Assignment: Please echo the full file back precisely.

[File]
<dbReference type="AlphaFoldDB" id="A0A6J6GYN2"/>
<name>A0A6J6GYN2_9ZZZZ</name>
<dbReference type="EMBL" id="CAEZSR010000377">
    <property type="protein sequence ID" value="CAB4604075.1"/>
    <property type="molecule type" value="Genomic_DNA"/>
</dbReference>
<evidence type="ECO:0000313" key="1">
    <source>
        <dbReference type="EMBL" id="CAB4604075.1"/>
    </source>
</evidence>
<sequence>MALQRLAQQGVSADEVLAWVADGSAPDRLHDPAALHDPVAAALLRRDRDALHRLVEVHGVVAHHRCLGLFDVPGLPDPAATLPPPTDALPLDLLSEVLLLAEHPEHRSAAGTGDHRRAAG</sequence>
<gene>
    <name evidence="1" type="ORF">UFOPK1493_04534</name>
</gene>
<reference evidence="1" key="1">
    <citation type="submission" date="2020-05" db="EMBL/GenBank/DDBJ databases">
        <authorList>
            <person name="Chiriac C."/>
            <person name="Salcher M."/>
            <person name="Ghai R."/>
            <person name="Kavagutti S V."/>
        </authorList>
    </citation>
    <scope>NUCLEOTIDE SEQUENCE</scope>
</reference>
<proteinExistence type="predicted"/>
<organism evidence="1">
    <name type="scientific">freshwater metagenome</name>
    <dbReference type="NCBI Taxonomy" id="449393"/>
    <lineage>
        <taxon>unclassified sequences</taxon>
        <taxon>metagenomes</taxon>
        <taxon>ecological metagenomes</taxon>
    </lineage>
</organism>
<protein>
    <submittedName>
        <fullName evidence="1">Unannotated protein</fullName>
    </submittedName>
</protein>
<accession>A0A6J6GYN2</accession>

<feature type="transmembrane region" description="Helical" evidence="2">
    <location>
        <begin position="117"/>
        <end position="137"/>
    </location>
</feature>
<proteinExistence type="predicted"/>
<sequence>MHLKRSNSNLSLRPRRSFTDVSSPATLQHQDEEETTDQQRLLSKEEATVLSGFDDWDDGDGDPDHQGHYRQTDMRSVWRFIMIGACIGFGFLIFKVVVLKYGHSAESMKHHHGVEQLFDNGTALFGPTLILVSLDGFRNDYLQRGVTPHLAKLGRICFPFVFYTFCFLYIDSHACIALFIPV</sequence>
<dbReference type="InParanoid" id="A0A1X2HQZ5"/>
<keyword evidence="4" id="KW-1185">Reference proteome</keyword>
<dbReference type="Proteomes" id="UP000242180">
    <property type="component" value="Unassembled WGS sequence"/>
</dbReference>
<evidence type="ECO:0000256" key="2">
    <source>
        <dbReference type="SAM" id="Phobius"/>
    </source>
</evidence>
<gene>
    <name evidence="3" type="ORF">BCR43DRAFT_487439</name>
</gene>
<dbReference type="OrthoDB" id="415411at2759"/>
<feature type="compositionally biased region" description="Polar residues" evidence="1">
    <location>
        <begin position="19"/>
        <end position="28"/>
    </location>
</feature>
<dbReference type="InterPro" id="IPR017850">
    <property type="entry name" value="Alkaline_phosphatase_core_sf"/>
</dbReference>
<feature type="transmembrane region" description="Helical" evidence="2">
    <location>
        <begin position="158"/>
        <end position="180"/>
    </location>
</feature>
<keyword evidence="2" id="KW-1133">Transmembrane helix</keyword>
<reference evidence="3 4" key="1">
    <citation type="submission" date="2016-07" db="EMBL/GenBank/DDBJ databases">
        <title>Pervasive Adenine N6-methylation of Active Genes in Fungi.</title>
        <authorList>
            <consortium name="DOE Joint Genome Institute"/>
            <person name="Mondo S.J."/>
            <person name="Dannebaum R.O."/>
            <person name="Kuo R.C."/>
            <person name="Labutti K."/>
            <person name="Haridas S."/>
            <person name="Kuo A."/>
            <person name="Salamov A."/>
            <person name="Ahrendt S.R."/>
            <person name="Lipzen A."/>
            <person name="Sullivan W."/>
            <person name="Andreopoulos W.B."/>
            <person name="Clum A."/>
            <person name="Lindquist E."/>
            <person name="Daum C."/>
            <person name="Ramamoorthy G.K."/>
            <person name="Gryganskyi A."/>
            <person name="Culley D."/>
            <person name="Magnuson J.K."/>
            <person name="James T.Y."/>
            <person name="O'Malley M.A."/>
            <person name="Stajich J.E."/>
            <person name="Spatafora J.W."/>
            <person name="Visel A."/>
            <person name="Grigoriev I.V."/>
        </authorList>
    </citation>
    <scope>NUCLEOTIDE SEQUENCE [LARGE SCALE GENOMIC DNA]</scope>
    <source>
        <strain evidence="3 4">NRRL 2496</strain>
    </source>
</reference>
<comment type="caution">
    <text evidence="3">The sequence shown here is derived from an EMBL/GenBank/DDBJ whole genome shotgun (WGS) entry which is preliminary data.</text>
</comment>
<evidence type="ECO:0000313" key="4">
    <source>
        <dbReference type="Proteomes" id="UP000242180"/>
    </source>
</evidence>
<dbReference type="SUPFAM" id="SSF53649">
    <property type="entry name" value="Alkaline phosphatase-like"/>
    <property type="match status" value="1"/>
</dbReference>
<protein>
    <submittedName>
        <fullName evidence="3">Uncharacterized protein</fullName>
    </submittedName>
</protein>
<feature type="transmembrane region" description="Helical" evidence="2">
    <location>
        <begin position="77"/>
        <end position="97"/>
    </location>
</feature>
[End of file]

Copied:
<dbReference type="AlphaFoldDB" id="A0A6J6GYN2"/>
<name>A0A6J6GYN2_9ZZZZ</name>
<dbReference type="EMBL" id="CAEZSR010000377">
    <property type="protein sequence ID" value="CAB4604075.1"/>
    <property type="molecule type" value="Genomic_DNA"/>
</dbReference>
<evidence type="ECO:0000313" key="1">
    <source>
        <dbReference type="EMBL" id="CAB4604075.1"/>
    </source>
</evidence>
<sequence>MALQRLAQQGVSADEVLAWVADGSAPDRLHDPAALHDPVAAALLRRDRDALHRLVEVHGVVAHHRCLGLFDVPGLPDPAATLPPPTDALPLDLLSEVLLLAEHPEHRSAAGTGDHRRAAG</sequence>
<gene>
    <name evidence="1" type="ORF">UFOPK1493_04534</name>
</gene>
<reference evidence="1" key="1">
    <citation type="submission" date="2020-05" db="EMBL/GenBank/DDBJ databases">
        <authorList>
            <person name="Chiriac C."/>
            <person name="Salcher M."/>
            <person name="Ghai R."/>
            <person name="Kavagutti S V."/>
        </authorList>
    </citation>
    <scope>NUCLEOTIDE SEQUENCE</scope>
</reference>
<proteinExistence type="predicted"/>
<organism evidence="1">
    <name type="scientific">freshwater metagenome</name>
    <dbReference type="NCBI Taxonomy" id="449393"/>
    <lineage>
        <taxon>unclassified sequences</taxon>
        <taxon>metagenomes</taxon>
        <taxon>ecological metagenomes</taxon>
    </lineage>
</organism>
<protein>
    <submittedName>
        <fullName evidence="1">Unannotated protein</fullName>
    </submittedName>
</protein>
<accession>A0A6J6GYN2</accession>

<feature type="transmembrane region" description="Helical" evidence="2">
    <location>
        <begin position="117"/>
        <end position="137"/>
    </location>
</feature>
<proteinExistence type="predicted"/>
<sequence>MHLKRSNSNLSLRPRRSFTDVSSPATLQHQDEEETTDQQRLLSKEEATVLSGFDDWDDGDGDPDHQGHYRQTDMRSVWRFIMIGACIGFGFLIFKVVVLKYGHSAESMKHHHGVEQLFDNGTALFGPTLILVSLDGFRNDYLQRGVTPHLAKLGRICFPFVFYTFCFLYIDSHACIALFIPV</sequence>
<dbReference type="InParanoid" id="A0A1X2HQZ5"/>
<keyword evidence="4" id="KW-1185">Reference proteome</keyword>
<dbReference type="Proteomes" id="UP000242180">
    <property type="component" value="Unassembled WGS sequence"/>
</dbReference>
<evidence type="ECO:0000256" key="2">
    <source>
        <dbReference type="SAM" id="Phobius"/>
    </source>
</evidence>
<gene>
    <name evidence="3" type="ORF">BCR43DRAFT_487439</name>
</gene>
<dbReference type="OrthoDB" id="415411at2759"/>
<feature type="compositionally biased region" description="Polar residues" evidence="1">
    <location>
        <begin position="19"/>
        <end position="28"/>
    </location>
</feature>
<dbReference type="InterPro" id="IPR017850">
    <property type="entry name" value="Alkaline_phosphatase_core_sf"/>
</dbReference>
<feature type="transmembrane region" description="Helical" evidence="2">
    <location>
        <begin position="158"/>
        <end position="180"/>
    </location>
</feature>
<keyword evidence="2" id="KW-1133">Transmembrane helix</keyword>
<reference evidence="3 4" key="1">
    <citation type="submission" date="2016-07" db="EMBL/GenBank/DDBJ databases">
        <title>Pervasive Adenine N6-methylation of Active Genes in Fungi.</title>
        <authorList>
            <consortium name="DOE Joint Genome Institute"/>
            <person name="Mondo S.J."/>
            <person name="Dannebaum R.O."/>
            <person name="Kuo R.C."/>
            <person name="Labutti K."/>
            <person name="Haridas S."/>
            <person name="Kuo A."/>
            <person name="Salamov A."/>
            <person name="Ahrendt S.R."/>
            <person name="Lipzen A."/>
            <person name="Sullivan W."/>
            <person name="Andreopoulos W.B."/>
            <person name="Clum A."/>
            <person name="Lindquist E."/>
            <person name="Daum C."/>
            <person name="Ramamoorthy G.K."/>
            <person name="Gryganskyi A."/>
            <person name="Culley D."/>
            <person name="Magnuson J.K."/>
            <person name="James T.Y."/>
            <person name="O'Malley M.A."/>
            <person name="Stajich J.E."/>
            <person name="Spatafora J.W."/>
            <person name="Visel A."/>
            <person name="Grigoriev I.V."/>
        </authorList>
    </citation>
    <scope>NUCLEOTIDE SEQUENCE [LARGE SCALE GENOMIC DNA]</scope>
    <source>
        <strain evidence="3 4">NRRL 2496</strain>
    </source>
</reference>
<comment type="caution">
    <text evidence="3">The sequence shown here is derived from an EMBL/GenBank/DDBJ whole genome shotgun (WGS) entry which is preliminary data.</text>
</comment>
<evidence type="ECO:0000313" key="4">
    <source>
        <dbReference type="Proteomes" id="UP000242180"/>
    </source>
</evidence>
<dbReference type="SUPFAM" id="SSF53649">
    <property type="entry name" value="Alkaline phosphatase-like"/>
    <property type="match status" value="1"/>
</dbReference>
<protein>
    <submittedName>
        <fullName evidence="3">Uncharacterized protein</fullName>
    </submittedName>
</protein>
<feature type="transmembrane region" description="Helical" evidence="2">
    <location>
        <begin position="77"/>
        <end position="97"/>
    </location>
</feature>